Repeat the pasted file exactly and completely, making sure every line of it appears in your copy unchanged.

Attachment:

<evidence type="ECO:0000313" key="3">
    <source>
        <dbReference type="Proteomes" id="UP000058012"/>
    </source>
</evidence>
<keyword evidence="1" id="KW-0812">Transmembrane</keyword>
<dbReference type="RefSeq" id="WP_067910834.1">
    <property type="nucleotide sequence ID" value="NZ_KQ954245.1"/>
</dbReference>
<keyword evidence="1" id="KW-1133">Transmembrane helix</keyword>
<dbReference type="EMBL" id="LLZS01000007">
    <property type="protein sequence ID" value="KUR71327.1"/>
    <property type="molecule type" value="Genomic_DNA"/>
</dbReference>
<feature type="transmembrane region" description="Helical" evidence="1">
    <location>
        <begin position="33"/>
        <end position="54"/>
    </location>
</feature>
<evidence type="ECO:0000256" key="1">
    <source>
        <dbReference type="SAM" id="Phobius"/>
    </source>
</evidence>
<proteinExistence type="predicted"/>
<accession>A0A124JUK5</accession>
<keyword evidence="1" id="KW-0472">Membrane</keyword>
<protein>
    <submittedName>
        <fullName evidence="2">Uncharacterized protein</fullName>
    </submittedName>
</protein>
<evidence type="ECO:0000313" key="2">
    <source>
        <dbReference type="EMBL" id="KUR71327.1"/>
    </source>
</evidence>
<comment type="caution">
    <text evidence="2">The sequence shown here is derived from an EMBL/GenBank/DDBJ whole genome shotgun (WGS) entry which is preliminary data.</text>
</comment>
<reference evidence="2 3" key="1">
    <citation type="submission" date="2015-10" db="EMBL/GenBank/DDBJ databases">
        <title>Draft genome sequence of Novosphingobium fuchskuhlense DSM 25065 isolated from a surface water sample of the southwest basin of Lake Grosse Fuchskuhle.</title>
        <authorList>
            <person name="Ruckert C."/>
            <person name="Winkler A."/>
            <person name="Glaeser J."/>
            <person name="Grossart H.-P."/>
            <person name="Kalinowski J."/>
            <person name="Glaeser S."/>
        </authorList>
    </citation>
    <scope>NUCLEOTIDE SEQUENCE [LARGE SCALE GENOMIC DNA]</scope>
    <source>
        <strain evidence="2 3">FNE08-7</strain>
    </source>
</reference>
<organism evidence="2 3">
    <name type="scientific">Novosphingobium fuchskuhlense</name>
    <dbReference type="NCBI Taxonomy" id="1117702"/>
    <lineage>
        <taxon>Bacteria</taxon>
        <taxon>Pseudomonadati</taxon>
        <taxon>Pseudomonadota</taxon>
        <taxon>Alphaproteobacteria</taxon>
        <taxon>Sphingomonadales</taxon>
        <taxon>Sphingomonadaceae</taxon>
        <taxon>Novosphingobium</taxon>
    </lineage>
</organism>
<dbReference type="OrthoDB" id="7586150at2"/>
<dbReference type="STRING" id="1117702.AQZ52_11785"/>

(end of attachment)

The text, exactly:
<evidence type="ECO:0000313" key="3">
    <source>
        <dbReference type="Proteomes" id="UP000058012"/>
    </source>
</evidence>
<keyword evidence="1" id="KW-0812">Transmembrane</keyword>
<dbReference type="RefSeq" id="WP_067910834.1">
    <property type="nucleotide sequence ID" value="NZ_KQ954245.1"/>
</dbReference>
<keyword evidence="1" id="KW-1133">Transmembrane helix</keyword>
<dbReference type="EMBL" id="LLZS01000007">
    <property type="protein sequence ID" value="KUR71327.1"/>
    <property type="molecule type" value="Genomic_DNA"/>
</dbReference>
<feature type="transmembrane region" description="Helical" evidence="1">
    <location>
        <begin position="33"/>
        <end position="54"/>
    </location>
</feature>
<evidence type="ECO:0000256" key="1">
    <source>
        <dbReference type="SAM" id="Phobius"/>
    </source>
</evidence>
<proteinExistence type="predicted"/>
<accession>A0A124JUK5</accession>
<keyword evidence="1" id="KW-0472">Membrane</keyword>
<protein>
    <submittedName>
        <fullName evidence="2">Uncharacterized protein</fullName>
    </submittedName>
</protein>
<evidence type="ECO:0000313" key="2">
    <source>
        <dbReference type="EMBL" id="KUR71327.1"/>
    </source>
</evidence>
<comment type="caution">
    <text evidence="2">The sequence shown here is derived from an EMBL/GenBank/DDBJ whole genome shotgun (WGS) entry which is preliminary data.</text>
</comment>
<reference evidence="2 3" key="1">
    <citation type="submission" date="2015-10" db="EMBL/GenBank/DDBJ databases">
        <title>Draft genome sequence of Novosphingobium fuchskuhlense DSM 25065 isolated from a surface water sample of the southwest basin of Lake Grosse Fuchskuhle.</title>
        <authorList>
            <person name="Ruckert C."/>
            <person name="Winkler A."/>
            <person name="Glaeser J."/>
            <person name="Grossart H.-P."/>
            <person name="Kalinowski J."/>
            <person name="Glaeser S."/>
        </authorList>
    </citation>
    <scope>NUCLEOTIDE SEQUENCE [LARGE SCALE GENOMIC DNA]</scope>
    <source>
        <strain evidence="2 3">FNE08-7</strain>
    </source>
</reference>
<organism evidence="2 3">
    <name type="scientific">Novosphingobium fuchskuhlense</name>
    <dbReference type="NCBI Taxonomy" id="1117702"/>
    <lineage>
        <taxon>Bacteria</taxon>
        <taxon>Pseudomonadati</taxon>
        <taxon>Pseudomonadota</taxon>
        <taxon>Alphaproteobacteria</taxon>
        <taxon>Sphingomonadales</taxon>
        <taxon>Sphingomonadaceae</taxon>
        <taxon>Novosphingobium</taxon>
    </lineage>
</organism>
<dbReference type="OrthoDB" id="7586150at2"/>
<dbReference type="STRING" id="1117702.AQZ52_11785"/>